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Journal of Transatlantic Studies

, Volume 7, Issue 2, pp 93–117 | Cite as

Washington’s ‘silent ally’ in World War II? United States policy towards Spain, 1939–1945

  • Andrew N. BuchananEmail author
Article

Abstract

This article examines an important aspect of wartime American policy that, although the subject of heated contemporary debate, has received little scholarly attention. It traces shifts in Washington’s Spanish policy from a protracted period of appeasement lasting well into 1943, to a course marked by strident verbal opposition to the Franco government. In both phases—sometimes described as ‘realist’ and ‘idealist’—American policy was in fact guided by pragmatic concerns and driven by a mixture of short-term military necessity and by the long-term advance of American influence. Based on an examination of the contemporary domestic debate on Spanish policy, the article also explores the relationship between government policy and the public discourse within which it was framed.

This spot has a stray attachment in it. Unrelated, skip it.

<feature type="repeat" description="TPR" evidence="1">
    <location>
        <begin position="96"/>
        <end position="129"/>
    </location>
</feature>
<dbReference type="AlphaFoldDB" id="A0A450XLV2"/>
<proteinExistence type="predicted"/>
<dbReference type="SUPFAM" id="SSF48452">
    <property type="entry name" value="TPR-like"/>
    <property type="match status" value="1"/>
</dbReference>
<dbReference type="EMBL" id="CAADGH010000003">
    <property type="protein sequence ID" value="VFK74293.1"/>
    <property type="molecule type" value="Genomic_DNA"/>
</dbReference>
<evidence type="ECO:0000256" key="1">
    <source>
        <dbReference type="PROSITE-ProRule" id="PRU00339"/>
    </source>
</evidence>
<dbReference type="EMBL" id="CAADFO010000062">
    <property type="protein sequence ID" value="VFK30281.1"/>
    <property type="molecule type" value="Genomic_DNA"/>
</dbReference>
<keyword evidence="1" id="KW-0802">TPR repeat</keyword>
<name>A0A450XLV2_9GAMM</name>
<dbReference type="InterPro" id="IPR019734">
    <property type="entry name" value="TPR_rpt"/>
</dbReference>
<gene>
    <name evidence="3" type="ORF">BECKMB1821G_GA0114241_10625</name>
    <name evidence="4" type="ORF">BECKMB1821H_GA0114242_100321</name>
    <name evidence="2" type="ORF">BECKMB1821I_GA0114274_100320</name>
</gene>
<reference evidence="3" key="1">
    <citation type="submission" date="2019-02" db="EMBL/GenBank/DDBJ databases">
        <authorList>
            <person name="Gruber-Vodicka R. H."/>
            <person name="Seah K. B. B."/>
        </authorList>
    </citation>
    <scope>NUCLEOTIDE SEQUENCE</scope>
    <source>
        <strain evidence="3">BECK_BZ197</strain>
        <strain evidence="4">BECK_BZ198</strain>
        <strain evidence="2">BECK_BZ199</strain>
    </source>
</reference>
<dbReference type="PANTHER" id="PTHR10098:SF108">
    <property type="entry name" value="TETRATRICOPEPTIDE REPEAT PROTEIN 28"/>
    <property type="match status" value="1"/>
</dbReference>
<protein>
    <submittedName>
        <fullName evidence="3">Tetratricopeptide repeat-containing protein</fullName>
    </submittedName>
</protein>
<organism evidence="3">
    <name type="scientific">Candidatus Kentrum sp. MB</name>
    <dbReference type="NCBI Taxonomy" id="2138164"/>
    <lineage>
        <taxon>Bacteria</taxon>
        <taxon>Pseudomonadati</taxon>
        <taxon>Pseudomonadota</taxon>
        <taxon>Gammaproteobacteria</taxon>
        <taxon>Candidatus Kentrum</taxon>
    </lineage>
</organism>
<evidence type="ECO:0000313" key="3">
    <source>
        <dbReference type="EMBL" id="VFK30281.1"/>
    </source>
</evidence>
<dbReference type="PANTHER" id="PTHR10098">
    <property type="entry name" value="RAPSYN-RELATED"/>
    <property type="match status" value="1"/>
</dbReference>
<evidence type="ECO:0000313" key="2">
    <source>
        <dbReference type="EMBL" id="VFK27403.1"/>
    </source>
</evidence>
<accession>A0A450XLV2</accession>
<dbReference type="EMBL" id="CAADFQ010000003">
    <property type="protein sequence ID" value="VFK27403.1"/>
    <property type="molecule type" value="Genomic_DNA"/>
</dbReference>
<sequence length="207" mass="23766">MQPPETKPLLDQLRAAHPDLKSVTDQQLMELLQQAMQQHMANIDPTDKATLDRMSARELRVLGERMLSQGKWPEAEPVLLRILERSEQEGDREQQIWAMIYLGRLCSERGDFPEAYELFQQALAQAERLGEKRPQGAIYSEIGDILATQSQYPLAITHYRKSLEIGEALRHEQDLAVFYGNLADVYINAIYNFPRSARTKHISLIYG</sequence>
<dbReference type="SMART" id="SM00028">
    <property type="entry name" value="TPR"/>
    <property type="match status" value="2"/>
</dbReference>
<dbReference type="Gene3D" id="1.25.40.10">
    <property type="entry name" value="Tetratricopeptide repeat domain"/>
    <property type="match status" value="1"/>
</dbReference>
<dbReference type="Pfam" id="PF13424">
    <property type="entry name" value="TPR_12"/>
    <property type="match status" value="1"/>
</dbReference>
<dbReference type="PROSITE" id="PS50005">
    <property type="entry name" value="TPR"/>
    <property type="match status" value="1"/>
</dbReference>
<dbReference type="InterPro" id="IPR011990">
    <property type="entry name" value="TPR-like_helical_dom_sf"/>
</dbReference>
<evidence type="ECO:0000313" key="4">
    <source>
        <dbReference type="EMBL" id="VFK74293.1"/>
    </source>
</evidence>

Key words

American diplomacy in World War II American policy towards Spain The United States and Franco’s Spain Franklin D. Roosevelt and Spain Carlton Hayes 

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Notes

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Copyright information

© Board of Transatlantic Studies 2009

Authors and Affiliations

  1. 1.University of Vermont and Rutgers UniversityUSA

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